Pass the Juju

Written by Steve Earsom
Wednesday, May 27, 2015

Photo of Stephen D. Earsom.I’ve been reading some of the flight logs from other crews taking part in this year’s BPOP, and I almost feel bad about hogging all the juju.

Crews have had aircraft nose wheels come off the rims, oil leaks, good weather when the plane is in for maintenance and bad weather when it comes out, tornadoes, snowstorms and howling winds. I even saw a picture of one of our trucks on the bed of a tow truck.

In contrast, Nick and I just wrapped up our portion of the BPOP with a six-day sweep through eastern Ontario and western Quebec. It’s rare that we are able to fly so many days in a row, and it happened twice on this survey. That allows us to get the survey done quicker, but it also appears a harbinger of habitat quality.

Like much of eastern Canada, our crew area had its share of snow over the winter, but the spring has been dry, and the majority of the habitat is judged to be in variable, but fair, condition. See the accompanying photos of beaver ponds and string bogs for the visuals. Waterfowl numbers are mixed in our crew area, with some showing gains and others, losses, but bolstered as always by the permanent waters of the region.

The last day of our survey may have been the best I’ll ever experience. We took off from a glassy lake where we had spent the previous night—which meant the day was already a success—and surveyed with a solid overcast and light winds. We were rewarded with a count that included ring-necks, buffleheads, common and hooded mergansers, a wood duck, scaup, black ducks, mallards, sandhill cranes, and common loons. After fueling in Tamiskaming and checking to ensure our data were complete, I encountered what would turn out to be the largest obstacle of the day: finding on the Memorial Day holiday an airport on the US side of the border that had Customs officers who could leave their port to come meet us, an FBO that would answer the phone, and weather good enough for us to land. After a dozen phone calls, looking at several alternates, and negotiations with Customs, the models finally converged on the airport where I had originally planned to go and we departed for Michigan.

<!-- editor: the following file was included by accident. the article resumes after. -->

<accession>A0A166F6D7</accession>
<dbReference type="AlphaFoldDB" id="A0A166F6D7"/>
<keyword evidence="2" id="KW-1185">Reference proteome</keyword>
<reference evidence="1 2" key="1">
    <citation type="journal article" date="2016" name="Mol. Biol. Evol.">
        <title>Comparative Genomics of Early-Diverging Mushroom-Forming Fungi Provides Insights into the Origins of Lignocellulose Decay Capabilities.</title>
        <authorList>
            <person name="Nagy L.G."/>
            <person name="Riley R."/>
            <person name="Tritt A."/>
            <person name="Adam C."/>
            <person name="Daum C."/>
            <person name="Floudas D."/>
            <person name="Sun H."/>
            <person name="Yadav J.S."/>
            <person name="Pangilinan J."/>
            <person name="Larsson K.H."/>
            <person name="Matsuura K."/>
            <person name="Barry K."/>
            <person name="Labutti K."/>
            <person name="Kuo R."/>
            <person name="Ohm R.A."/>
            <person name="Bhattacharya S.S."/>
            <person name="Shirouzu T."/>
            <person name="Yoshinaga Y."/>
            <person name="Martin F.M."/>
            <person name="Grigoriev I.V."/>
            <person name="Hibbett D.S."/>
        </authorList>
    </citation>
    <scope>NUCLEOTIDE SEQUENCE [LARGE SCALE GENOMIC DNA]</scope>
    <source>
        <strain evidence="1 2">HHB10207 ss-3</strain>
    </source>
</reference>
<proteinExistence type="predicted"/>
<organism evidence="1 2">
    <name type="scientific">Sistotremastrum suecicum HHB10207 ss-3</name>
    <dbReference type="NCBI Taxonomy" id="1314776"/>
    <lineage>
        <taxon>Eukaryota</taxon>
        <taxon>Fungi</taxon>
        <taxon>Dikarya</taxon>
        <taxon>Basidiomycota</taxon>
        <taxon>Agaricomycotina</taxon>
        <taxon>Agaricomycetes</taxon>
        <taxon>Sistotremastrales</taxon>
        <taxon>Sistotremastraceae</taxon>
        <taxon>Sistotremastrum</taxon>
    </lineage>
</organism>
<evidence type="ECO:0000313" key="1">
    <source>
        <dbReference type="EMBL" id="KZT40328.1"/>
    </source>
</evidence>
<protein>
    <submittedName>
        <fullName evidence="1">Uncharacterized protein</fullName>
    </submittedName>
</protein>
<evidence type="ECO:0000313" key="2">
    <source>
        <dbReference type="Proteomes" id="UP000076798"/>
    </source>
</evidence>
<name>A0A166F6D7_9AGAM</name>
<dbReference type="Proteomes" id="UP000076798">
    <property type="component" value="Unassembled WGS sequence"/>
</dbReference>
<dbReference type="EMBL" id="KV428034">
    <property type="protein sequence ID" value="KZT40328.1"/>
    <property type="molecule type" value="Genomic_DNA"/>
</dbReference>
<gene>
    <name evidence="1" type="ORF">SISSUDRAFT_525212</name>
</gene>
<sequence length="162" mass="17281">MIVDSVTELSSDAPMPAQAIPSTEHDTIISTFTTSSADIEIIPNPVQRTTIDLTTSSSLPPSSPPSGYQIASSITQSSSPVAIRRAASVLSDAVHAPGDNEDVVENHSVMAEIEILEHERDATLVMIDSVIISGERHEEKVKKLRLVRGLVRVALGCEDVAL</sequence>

Canada disappeared in the mist, and the next thing we saw through the windows was the approach path lighting of the runway at Sault Ste. Marie. The customs officers were cordial, the fueling punctual, and we were again airborne toward St. Paul in half an hour. The folks at Wipaire in Minnesota will be removing the floats from N723, which will increase our safety margins for my next survey in the Ungava Peninsula. Fortunately, Mr. Wiplinger himself was there to meet us, and within an hour and a half after landing I had traded the flight suit for street clothes and was on a commercial flight home.

So to the rest of the flight crews still hard at work, Nick and I hereby pass to you our good juju. Kindly hand it back in a couple of weeks when I travel north for the Ungava survey!

Easy no-go decision. Lake Gowganda, Ontario. Photo Credit: Steve Earsom, USFWS

Water and nesting habitat are certainly available, but levels have dropped with a lack of precipitation since snowmelt. Near North Bay, Ontario.  Steve Earsom, USFWS.

Water and nesting habitat are certainly available, but levels have dropped with a lack of precipitation since snowmelt. Near North Bay, Ontario. Steve Earsom, USFWS.

Nick Wirwa pumping water from the floats to start the day. Lake Gowganda, Ontario.  Steve Earsom, USFWS.

Nick Wirwa pumping water from the floats to start the day. Lake Gowganda, Ontario. Steve Earsom, USFWS.

Scattered snow showers did not slow our progress, nor did they provide significant additional moisture to wetlands.  Steve Earsom, USFWS.

Scattered snow showers did not slow our progress, nor did they provide significant additional moisture to wetlands. Steve Earsom, USFWS.

A fairly dry string bog north of Kapuskasing, Ontario.  Steve Earsom, USFWS.

A fairly dry string bog north of Kapuskasing, Ontario. Steve Earsom, USFWS.